Yi beats Pressel in playoff at Jamie Farr

By Associated PressJuly 5, 2009, 4:00 pm
2009 Jamie Farr Owens Corning ClassicSYLVANIA, Ohio ' The gallery was going wild. There was no question what had happened.
 
Eunjung Yi watched from the 17th tee and knew that Morgan Pressel, playing just ahead of her, had holed a lob wedge from 70 yards for eagle that had erased what had only a few holes earlier had been a six-shot lead.
 
Rather than let her mind wander or allow herself to be distracted by all of the people cheering for Pressel, Yi shut everything out.
 
I didnt think about her, she said. I thought about my golf.
 
Eunjung Yi
Eunjung Yi reacts to her playoff-winning putt at the Jamie Farr. (Getty Images)
Yi recovered to roll in a 10-foot birdie putt on the first playoff hole to beat Pressel and capture her first LPGA title Sunday in what might be the final Jamie Farr Owens Corning Classic.
 
Pressel, a runner-up for the second time in three years at the Farr, tipped her hat to the winner.
 
She won the tournament, Pressel said. She made a birdie on the playoff hole. I had my opportunities.
 
The 21-year-old Yi, the 2005 U.S. Womens Amateur Public Links winner, began the day with a four-shot lead. She birdied two of the first three holes to go up six shots. Yet she remained oblivious; she never looked at a leaderboard and didnt ask her caddie about her status.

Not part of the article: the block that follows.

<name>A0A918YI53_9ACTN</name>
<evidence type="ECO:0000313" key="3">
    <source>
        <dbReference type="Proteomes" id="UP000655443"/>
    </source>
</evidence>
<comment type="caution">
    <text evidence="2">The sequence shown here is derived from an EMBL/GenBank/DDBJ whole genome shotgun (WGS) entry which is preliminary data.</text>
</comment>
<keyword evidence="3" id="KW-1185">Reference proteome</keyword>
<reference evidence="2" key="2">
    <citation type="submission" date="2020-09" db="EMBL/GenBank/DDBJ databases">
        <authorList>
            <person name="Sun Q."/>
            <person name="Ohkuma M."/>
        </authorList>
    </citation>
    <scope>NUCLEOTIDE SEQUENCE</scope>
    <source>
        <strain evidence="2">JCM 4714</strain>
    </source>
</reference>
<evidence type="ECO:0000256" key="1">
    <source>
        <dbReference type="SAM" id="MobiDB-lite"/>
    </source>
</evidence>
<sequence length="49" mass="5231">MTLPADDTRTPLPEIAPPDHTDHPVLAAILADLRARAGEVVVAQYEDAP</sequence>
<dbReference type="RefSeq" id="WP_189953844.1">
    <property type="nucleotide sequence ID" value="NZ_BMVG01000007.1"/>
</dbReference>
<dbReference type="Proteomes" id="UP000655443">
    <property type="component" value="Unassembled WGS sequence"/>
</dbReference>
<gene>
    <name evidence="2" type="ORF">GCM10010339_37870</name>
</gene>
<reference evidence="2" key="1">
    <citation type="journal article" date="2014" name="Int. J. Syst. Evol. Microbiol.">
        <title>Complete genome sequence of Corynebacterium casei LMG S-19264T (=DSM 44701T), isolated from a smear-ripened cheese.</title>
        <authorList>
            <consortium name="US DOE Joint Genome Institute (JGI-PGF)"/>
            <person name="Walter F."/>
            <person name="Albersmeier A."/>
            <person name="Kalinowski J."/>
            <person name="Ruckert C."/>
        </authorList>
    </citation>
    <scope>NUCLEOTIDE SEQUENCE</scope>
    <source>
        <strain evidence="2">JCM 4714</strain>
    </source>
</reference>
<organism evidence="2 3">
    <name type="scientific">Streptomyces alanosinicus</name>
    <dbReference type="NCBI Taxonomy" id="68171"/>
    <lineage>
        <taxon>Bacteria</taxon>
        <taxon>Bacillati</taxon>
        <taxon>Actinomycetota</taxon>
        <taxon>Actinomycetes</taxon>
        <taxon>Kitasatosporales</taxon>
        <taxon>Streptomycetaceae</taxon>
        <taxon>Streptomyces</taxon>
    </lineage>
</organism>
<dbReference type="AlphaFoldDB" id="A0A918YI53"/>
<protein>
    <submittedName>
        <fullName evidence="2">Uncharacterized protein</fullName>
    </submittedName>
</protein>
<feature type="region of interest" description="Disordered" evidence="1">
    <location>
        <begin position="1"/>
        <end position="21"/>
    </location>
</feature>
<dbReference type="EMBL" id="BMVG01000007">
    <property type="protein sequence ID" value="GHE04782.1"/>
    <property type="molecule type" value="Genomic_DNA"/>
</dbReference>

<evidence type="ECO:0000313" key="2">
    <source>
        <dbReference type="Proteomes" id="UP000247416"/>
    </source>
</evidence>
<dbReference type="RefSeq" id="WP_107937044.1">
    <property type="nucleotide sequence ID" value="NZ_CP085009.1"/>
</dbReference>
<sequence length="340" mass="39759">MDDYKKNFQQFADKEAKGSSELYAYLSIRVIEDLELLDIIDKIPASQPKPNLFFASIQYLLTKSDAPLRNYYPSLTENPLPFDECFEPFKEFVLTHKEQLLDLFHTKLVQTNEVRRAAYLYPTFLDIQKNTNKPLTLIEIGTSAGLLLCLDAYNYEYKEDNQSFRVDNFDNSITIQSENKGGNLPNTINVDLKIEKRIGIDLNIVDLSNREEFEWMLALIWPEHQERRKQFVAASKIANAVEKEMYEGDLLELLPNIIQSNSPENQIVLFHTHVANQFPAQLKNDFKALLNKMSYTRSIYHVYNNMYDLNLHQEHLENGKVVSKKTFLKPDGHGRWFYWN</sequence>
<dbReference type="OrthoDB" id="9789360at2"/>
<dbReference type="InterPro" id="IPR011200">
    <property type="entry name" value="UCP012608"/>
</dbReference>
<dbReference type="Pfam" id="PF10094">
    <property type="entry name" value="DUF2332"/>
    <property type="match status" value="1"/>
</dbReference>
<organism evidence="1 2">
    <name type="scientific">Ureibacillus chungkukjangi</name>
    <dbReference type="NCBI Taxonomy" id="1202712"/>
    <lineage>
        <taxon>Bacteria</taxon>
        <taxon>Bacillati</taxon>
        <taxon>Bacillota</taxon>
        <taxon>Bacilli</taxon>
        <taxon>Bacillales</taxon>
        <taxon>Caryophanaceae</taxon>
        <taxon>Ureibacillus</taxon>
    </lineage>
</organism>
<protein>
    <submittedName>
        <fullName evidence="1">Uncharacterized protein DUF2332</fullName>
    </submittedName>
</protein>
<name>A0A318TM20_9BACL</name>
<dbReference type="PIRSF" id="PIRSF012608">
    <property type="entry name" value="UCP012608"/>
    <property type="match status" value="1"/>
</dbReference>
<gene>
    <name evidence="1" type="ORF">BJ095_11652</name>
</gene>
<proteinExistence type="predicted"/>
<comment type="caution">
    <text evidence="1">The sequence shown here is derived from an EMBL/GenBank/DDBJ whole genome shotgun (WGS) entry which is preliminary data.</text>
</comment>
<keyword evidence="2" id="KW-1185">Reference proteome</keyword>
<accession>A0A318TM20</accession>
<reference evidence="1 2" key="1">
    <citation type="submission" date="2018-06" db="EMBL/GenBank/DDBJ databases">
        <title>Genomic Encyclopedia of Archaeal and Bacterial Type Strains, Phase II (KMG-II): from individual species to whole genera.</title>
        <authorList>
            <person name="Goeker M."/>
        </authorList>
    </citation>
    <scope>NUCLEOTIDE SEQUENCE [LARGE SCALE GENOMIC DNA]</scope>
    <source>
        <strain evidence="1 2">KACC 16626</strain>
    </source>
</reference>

I was just focusing on my golf, she said. I didnt see the scoreboards at all. I just hit the driver, the second shots ' I was very centered.
 
Pressel, chasing her third career victory, pulled even by holing that wedge shot on the par-5 17th hole.
 
Yi, from South Korea, finished at 18-under 266 to earn the $210,000 first prize ' more than she had earned in her previous 23 LPGA starts combined. She had missed the cut in four of her seven starts this year and her biggest previous check was just over $11,000 for a 26th-place tie at the Corona Championship.
 
Yi closed with an even-par 71 and Pressel had a 67. Michelle Wie had a career-best 64 to tie for third at 16 under, but lost a chance to put extra pressure on the leaders when she misfired while going for the par-5 18th in two and had to settle for a par.
 
On the playoff hole, the 18th, both Yi and Pressel were in the fairway inside 100 yards away in two. Pressels approach came up short to the back left pin location, ending up on the first cut of rough about 20 feet from the hole. Yi hit a lower, harder shot that stopped 10 feet away.
 
Pressels birdie putt held the line and almost fell as it scooted past on the left edge. She then tapped in for par.